Living with my Star Trek Illness: Understanding Myelodysplastic Syndromes

June 2, 2017, I learned that I have myelodysplastic syndromes (MDS). Doesn't that sound like something written for a Star Trek episode? Maybe something Mr. Spock would acquire? Myelo is a Greek word meaning marrow. Dysplasia or dysplastic means abnormal shape and appearance. I have a type of blood cancer because my bone marrow is falling down on its job.

Receiving a MDS diagnosis

They say diagnosing MDS can be difficult. A sign is a change in the body that the doctor sees in an exam or test result. A symptom is a change in the body that the patient can see or feel. My blood work had shown low white counts and low red counts for years, but I felt okay most of the time. I did look pale, but I always thought that was my Swedish heritage. Finally, in 2016 I told my doctor that I didn't feel well. I think I must have one of the best doctors because not only did she listen to me and study my blood reports, but she also sent me to a very fine oncologist.

May 2017, I had a bone marrow biopsy done in my hometown of Tulsa, Oklahoma. Six months later, I had another one at MD Anderson in Houston, Texas. A bone marrow aspiration is when they stick a needle in your bone to withdraw some of your bone marrow. Not awful, but not a walk in the park either. I learned that I have blasts in my bone marrow. Blasts are cells that are not mature. I have immature blood cells. Go figure. I had to learn to live with my Star Trek illness.

Making adjustments while living with myelodysplastic syndrome

I decided to retire from teaching in 2017 when I felt my energy was drained. Actually, just a week before I received the bad news I checked out of school for the last time. "You have taught 39 years!" a young teacher said. "Why not make it 40?" she suggested. I had to explain that the stress of the job felt like it was killing me. Schools were being graded on things we really couldn't control and there was too much pressure for all students to perform proficiently on the state achievement tests. Even my third graders with severe learning disabilities were expected to score satisfactorily on reading material that was on their frustration level. As much as I loved teaching, I made the decision that my health was more important.

I never thought a lot about what my bone marrow does. Now, I visualize the activity in my bone marrow as the stem cells produce and push their way into my bloodstream and hope for enough white cells to fight infection, enough red cells for energy, and enough platelets for my blood to clot and not have so many bruises on me. I have stopped wishing my dress size was smaller and started praying that my bone marrow would work correctly.

But you don't look sick!

Cancer or the treatment of cancer is not one size fits all. There is no quick fix. Yes, it's great that your sister-in-law treated her breast cancer by eating healthy. God cured you of your tumor because you asked him to? How wonderful! Yes, of course, I pray. No, I don't believe God wants to punish me. Cut out all sugar and eat lots of blueberries, you say? Sometimes this unasked for advice makes me feel stressed. Darn! I guess I drank too many Dr. Peppers and didn't eat enough broccoli.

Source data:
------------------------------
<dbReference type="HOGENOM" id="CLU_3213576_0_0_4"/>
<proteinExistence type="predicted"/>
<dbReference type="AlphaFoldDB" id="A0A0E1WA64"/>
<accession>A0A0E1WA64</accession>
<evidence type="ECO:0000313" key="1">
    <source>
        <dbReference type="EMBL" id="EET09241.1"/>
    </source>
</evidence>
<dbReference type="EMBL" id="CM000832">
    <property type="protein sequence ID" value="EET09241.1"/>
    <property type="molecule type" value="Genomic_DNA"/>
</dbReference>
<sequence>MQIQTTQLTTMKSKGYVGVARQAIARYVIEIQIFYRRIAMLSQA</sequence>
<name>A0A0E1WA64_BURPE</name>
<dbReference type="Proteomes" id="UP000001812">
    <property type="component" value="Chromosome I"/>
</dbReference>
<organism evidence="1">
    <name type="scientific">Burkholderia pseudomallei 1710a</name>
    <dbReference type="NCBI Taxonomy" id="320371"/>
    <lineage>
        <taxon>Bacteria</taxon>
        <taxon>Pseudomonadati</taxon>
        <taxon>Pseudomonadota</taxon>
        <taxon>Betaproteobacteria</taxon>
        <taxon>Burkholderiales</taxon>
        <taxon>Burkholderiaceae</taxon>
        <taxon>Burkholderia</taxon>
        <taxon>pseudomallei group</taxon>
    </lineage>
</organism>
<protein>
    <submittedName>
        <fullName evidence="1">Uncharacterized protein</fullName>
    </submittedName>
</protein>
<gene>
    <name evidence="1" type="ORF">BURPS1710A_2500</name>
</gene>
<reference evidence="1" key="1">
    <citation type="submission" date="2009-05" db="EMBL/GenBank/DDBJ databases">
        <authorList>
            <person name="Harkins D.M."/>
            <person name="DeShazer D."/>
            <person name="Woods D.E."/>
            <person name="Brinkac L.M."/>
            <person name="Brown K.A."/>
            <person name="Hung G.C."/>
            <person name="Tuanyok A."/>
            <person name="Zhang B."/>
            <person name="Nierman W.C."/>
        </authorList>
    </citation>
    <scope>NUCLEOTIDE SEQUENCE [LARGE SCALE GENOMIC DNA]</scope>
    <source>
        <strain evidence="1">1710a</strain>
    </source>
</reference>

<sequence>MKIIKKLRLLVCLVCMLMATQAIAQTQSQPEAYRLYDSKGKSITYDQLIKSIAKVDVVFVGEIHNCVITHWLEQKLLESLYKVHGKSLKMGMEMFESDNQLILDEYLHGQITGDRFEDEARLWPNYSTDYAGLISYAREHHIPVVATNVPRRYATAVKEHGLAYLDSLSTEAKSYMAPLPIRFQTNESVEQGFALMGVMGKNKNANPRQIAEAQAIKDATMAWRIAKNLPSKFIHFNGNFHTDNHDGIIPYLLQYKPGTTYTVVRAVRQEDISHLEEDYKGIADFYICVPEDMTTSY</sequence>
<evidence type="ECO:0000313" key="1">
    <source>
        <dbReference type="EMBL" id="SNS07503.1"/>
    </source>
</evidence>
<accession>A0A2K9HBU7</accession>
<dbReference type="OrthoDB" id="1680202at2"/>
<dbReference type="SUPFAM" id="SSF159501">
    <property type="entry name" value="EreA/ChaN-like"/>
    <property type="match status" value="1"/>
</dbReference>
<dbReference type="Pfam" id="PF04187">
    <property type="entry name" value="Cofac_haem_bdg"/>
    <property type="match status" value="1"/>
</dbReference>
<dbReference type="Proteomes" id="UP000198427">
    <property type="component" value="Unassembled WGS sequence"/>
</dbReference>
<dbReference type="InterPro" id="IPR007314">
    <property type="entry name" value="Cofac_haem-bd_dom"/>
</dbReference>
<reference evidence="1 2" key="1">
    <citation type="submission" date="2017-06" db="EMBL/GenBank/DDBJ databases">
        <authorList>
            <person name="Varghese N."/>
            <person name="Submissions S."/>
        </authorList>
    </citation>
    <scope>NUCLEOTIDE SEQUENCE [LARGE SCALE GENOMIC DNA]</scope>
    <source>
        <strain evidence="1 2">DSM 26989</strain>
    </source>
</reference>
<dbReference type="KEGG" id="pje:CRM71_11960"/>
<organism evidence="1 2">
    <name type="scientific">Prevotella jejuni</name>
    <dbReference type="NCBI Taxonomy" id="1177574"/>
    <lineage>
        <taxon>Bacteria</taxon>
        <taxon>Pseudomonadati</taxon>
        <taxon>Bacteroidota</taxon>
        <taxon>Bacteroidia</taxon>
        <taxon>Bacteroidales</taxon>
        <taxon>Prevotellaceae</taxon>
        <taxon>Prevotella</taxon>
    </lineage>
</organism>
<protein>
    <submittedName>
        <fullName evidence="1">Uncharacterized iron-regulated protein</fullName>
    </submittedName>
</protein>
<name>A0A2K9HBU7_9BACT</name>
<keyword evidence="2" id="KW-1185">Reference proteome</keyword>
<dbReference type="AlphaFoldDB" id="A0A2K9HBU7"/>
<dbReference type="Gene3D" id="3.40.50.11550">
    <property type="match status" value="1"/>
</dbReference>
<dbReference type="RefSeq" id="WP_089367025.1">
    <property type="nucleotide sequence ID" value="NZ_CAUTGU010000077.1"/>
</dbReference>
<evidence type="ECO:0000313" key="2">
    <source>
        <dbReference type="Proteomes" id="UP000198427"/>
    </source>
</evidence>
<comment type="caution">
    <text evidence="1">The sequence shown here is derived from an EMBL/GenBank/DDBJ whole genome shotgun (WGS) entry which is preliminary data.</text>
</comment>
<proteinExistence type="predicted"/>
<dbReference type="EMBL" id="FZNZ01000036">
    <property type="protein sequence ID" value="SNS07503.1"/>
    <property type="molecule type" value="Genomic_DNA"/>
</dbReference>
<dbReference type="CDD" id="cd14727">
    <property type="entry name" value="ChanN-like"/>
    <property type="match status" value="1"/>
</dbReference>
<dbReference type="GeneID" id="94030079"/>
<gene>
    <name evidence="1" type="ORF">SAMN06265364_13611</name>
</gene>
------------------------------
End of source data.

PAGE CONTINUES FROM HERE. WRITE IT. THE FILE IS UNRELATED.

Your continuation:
Don't you hate receiving a backward compliment? Women will know what I mean. Example: You're not as fat as you used to be is not a nice thing to say. "You don't look sick!" is not a compliment. So you want me to look as bad as I feel? Make-up and hair dye help. Remember, we never know what a person's struggles are.

I feel like I have been studying all of my life. I did a ton of homework from elementary school through college. As a teacher, I was always learning about students' medical conditions or learning styles. Now, I feel like I'm studying to save my life! One day I read and feel hopeful because new medications are being developed. Another day I read about how someone lost their battle with MDS. Hey, all you brilliant people, cancer is the second most common cause of death in the United States! We don't need any more apps for our phones. We need a cure for cancer! Invent that.

Finding my bone marrow donor

Since my retirement and diagnosis, my relatives check in on me more often. Shortly after my trip to MD Anderson, my cousin called and said, "I've been reading about what you have. If my bone marrow is a match for you, I will be a donor." This is the same cousin that I gave a black eye to when I was eight years old! Lesson learned: Be nice to your kin.

I meet with a group of mostly retired teachers each month for dinner. We are like the Red Hatters without the hats. I have known many of the ladies for thirty years. Everyone has challenges in their life; we support each other.

Live long and prosper!

I keep busy. I attend Tai Chi classes. Tai Chi is a slow and gentle form of exercise. I volunteer for Meals and Wheels and Centenarians of Oklahoma. I mail out birthday cards for those over the age of 100. I often wonder if someone will address a card for me in the year 2057. It could happen. My favorite volunteer job is reading aloud to second graders once a month. When I keep a schedule and have places to be and things to do, it keeps my mind off of my MDS.

My treatment plan is called "Watch and Wait" and I have blood testing every three months. I always study my blood levels the same way I studied my students' reading test scores. If my blasts increase, I will begin a cycle of Revlimid. I try to be proactive about my health, not obsessive. I am careful about what I read on the Internet regarding MDS and I won't trust Dr. Google. I am living, not dying with my Star Trek illness. As Mr. Spock would say, "Live long and prosper!"

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